Being financially stable in life can open up opportunities and allow you to live your life free of stress. Although many people find it easy to plan for short-term financial goals, such as saving up to buy a new TV, it can be a lot more difficult to think about goals and plans for the long-term.
Typically, long-term goals are seen as achievements anywhere between 5-10 years from the present moment. An example of these types of goals would be saving up for a college education or buying a new home.
Basically, think of long-term goals as more expensive and more serious purchases (or investments).
By having long-term financial goals you will also find that how you view money in the now changes.
The best place to start is by thinking about where you want to be in five years’ time. Where do you see yourself? Will you still be working? Retired? Buying a house? Raising children? Knowing the answer to this question will help you to better understand your situation.
Work Out Your Living Expenses
Once you know what your financial situation will be in the long term, you should start to think about how much you are going to need.
If you are going to need a large sum of money, then you are going to have to put a lot of money aside now. If you plan to retire and live cheaply then you can save less. You should set realistic goals that are personal to you and your lifestyle.
For example, the average amount that people are recommended to save for retirement is 10%-15% of their income. This should give you a ballpark figure to know how you compare to the average person.
If you have any debts that need to be paid off then you should consider them, too. They are essential expenses and you should think of them as such.
How Do I Achieve My Long-Term Financial Goals?
One of the best ways to make sure that you keep on track for achieving your long-term financial goals is to have motivation behind reaching them. It is all well and good to say “I want to pay off my debt”, but if that is the only motivation, your progress will decrease quickly and dramatically.
Instead, think about what else this can achieve for you. For example, if you pay off your debt you can stop paying interest. This means that you can have more money to spend on clothes, furniture, days out, etc. You can start saving up for a holiday or a wedding.
One of the easiest ways to do this is to enlist the help of a visual tool, such as a graphic organizer.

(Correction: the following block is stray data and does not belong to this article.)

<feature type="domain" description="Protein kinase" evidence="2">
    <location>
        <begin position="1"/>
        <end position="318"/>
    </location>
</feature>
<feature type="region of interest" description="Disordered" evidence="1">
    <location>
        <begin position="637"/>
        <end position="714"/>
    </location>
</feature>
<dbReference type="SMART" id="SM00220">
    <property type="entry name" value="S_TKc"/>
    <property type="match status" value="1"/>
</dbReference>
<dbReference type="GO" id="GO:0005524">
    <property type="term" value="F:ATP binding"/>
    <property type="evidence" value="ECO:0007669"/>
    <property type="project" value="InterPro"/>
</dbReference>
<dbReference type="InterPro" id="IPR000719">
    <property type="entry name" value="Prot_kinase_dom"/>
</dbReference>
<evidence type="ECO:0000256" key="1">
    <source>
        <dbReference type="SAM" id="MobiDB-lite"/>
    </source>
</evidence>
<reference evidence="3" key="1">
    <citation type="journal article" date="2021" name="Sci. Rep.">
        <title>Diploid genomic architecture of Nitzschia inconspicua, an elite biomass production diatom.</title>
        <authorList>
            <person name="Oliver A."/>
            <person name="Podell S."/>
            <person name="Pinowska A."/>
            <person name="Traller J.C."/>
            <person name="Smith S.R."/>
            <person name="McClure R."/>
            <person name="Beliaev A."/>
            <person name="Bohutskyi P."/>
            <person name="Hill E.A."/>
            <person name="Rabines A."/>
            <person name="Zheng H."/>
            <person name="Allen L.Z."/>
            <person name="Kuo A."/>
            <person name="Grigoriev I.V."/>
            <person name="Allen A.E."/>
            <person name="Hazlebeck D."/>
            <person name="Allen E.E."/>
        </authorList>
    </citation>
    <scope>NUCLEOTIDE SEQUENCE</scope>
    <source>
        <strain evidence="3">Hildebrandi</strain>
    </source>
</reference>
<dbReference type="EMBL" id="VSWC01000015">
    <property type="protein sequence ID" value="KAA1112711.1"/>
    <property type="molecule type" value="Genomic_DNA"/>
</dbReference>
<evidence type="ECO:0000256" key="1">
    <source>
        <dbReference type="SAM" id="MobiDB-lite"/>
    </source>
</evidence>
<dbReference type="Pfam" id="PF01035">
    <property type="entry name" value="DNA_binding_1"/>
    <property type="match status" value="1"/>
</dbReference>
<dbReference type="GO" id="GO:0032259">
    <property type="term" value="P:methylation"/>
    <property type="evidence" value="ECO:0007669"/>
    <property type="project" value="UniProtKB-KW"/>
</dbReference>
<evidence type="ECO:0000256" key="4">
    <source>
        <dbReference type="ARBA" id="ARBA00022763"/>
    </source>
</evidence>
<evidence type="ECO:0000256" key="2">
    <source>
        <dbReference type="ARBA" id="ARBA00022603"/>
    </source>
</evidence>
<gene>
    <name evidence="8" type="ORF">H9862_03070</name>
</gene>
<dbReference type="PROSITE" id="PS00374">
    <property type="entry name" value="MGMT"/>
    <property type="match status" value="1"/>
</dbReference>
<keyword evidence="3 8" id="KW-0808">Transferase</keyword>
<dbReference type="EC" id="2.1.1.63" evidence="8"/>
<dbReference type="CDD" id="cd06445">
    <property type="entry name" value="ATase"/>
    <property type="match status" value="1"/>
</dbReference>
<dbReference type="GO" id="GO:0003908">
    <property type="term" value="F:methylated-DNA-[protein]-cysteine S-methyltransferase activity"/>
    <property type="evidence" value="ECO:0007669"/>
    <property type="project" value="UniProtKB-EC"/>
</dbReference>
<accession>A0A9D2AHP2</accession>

Essentially, they work the same way as a mind map. You write your major long-term goal in the middle (e.g. I want to pay off my debt) and then you sit and think about all the other ways that this goal will have an impact on your life.
We can become unmotivated when things are too far in the future—that is why a lot of people struggle to save money in the long run. We find it easier to think of things we can buy if we save up a few hundred dollars, but saving up to buy a house in 10 years seems impossible, or not important enough right now at this moment.
Create Smaller Goals to Get You There
By creating smaller and more manageable steps, you can connect the here and now to the future.
By creating a series of smaller goals you will find that you are led to your long-term goals without getting distracted or sidetracked.
Learn to Prioritize Your Goals
It is unlikely that most of us will have just one long-term financial goal to work toward. Often, we will want to buy a house, have children, send those children to college, and then retire. All of these desires can be costly and expensive endeavors. That means that you can easily become confused or misled when trying to reach these goals.
The best way to stay focused as life becomes chaotic is to know which ones are the most important. For example, if home prices in your area are not ideal, prioritize saving for the kid’s college fund.
Consider Your Other Savings
Not only should you consider what are the big goals that you need to save for, but you should also always allocate a little extra money to an emergency fund. This way if there are any unexpected problems in life, even as minor as the boiler breaking down or as major as a pandemic making you redundant, you will not need to touch your savings for your goal.
Depending on how major or minor the unexpected occurrence, your hard work could be wiped out. For example, if you have spent years saving for a house deposit and then become seriously ill, you could find yourself needing to dip into your house deposit savings to cover your medical expenses.
However, if you already have a money pot of savings set aside for emergencies then this means that you are more likely not to ruin your hard work.
You can still reach your long-term financial goals without having to worry about the unexpected.
The best way to do this is to visually see everything. Many people find spreadsheets incredibly helpful. They can write down what the goal is, e.g. wiping out their debt, and then write down the amount of money that they have left after general expenses each month.
They can then allocate a proportion of this money to the “wiping out debt” account. This gives you a clearer picture of the exact time frame that you are looking at and exactly how much money you will need to do so.
Whatever your long-term financial goals, you should always consider how realistic they are. Once you have an idea of how much money you will need and how much time it will take, you can start to budget accordingly.
Writing down a priority list to focus on the most efficient goal is also an easy way to avoid distractions as you save.
This reinforces the idea that what you do now matters in the future. If you need to write down all of the positives that achieving your long-term goals will give you. This way you can ensure that they seem more real and achievable.
Image credit: [KAROLINA GRABOWSKA]